While views that pediatric medicine and psychology could benefit from working and training together were shared by some, a schism existed between those who thought psychologists stood poised to contribute to well-being of children and those who believed it was a “menace.” Joseph Brennemann (1872-1944), a prominent pediatrician (Gibson, 1944), was the latter. His views reflected prominent issues at the time, including the proprietary role of pediatricians in dispensing information to parents and the underdeveloped status of psychiatry. He believed that pediatricians would meet the psychological needs of children. He stated, “It hardly seems feasible [for a mother] to consult a psychiatrist periodically as she did a pediatrician, although one psychiatric group has maintained that one out of every three children should have psychiatric care. God help the race if it is true” (Brennemann, 1933, p. 16).
Throughout the 1940’s, progress in pediatric medicine continued to create opportunities for the involvement of psychologists. For example, the shift to preventative medicine, including immunizations, nutrition, and the use of antibiotics (Connolly, 2011) that resulted in dramatic declines in infant and child mortality, provided more opportunities for addressing behavioral concerns in children. Public interest in child rearing increased, with the publication of popular books on psychology, including Benjamin Spock’s The Common Sense Book of Baby and Child Care (Spock, 1946).  
Outside of medicine, World War II dominated society during the early 1940’s and the focus of medicine and psychology shifted necessarily to treating the physical and mental health of returning soldiers. However, after demonstrating the merits of psychology during the war (Hoffman, 1992), governmental funding for clinical psychology programs increased and the scientist-practitioner focused Boulder Model was established in 1949. Having a standardized focus and requirements for graduate training bolstered the perception that psychology was developing as a profession, gaining the respect of other professionals (Baker & Benjamin, 2000). By the late 1940’s, psychologists were still primarily practicing in psychiatric hospitals and with adults (Mensh, 1953). There is evidence though that progress within child psychology was continuing. For example, the first version of the Wechsler Intelligence Scales for Children was published in 1949 (Wechsler, 1949).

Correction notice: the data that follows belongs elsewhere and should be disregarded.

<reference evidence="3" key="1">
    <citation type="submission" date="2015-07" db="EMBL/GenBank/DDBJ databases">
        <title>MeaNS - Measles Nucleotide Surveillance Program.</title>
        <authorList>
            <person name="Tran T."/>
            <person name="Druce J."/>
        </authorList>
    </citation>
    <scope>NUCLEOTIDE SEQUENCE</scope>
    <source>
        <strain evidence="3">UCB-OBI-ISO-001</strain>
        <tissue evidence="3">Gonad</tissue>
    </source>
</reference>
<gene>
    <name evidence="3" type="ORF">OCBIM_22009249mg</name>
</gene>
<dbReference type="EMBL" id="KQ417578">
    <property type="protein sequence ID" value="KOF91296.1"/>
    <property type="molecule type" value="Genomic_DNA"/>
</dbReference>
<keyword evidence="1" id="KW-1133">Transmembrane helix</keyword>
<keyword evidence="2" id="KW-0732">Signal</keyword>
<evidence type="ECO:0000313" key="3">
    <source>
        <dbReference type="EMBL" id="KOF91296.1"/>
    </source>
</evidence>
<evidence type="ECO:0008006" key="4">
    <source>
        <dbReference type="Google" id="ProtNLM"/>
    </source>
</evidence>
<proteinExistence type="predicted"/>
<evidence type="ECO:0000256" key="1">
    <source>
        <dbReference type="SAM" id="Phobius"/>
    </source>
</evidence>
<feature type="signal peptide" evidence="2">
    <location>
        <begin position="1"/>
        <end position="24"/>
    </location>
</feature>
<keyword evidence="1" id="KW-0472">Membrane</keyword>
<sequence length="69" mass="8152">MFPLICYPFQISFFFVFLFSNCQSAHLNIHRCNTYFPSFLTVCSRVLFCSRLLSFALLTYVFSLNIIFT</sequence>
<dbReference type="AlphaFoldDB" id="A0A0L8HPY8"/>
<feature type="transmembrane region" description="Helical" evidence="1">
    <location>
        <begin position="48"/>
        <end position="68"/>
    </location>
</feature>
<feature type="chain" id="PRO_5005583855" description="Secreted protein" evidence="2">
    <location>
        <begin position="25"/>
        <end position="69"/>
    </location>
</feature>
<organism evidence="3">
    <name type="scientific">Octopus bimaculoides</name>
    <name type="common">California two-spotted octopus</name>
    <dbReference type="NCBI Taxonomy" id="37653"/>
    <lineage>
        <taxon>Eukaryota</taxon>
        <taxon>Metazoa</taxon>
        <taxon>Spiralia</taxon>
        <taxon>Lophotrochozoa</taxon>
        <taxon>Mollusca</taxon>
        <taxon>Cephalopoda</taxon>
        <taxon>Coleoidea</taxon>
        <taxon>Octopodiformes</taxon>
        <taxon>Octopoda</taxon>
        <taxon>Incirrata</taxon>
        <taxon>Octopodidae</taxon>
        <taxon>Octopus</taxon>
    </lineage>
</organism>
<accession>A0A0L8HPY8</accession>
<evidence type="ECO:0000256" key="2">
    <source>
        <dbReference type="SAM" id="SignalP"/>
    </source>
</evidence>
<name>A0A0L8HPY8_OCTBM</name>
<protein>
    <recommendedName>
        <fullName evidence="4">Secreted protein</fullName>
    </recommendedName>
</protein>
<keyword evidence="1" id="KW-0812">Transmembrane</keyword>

In conclusion, collaborations between psychologists and pediatricians have deep roots dating back to the late 1890’s. Individuals on both sides foresaw the benefits of interdisciplinary treatment of children, although growth in these collaborations was slow during the first part of the 20th century. The roots of these collaborations are seen in current models of pediatric psychology practice and integrated care in pediatrics.


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About the Authors

Jennifer L. Lee is a graduate student in the Department of Psychology at the University of Georgia and the SPP Student Representative. This article is based on a presentation prepared initially for a History of Psychology class.
Anne E. Kazak, PhD, ABPP, is co-director of the Nemours Center for Healthcare Delivery Science and professor in the Department of Pediatrics at Thomas Jefferson University. She is the SPP historian.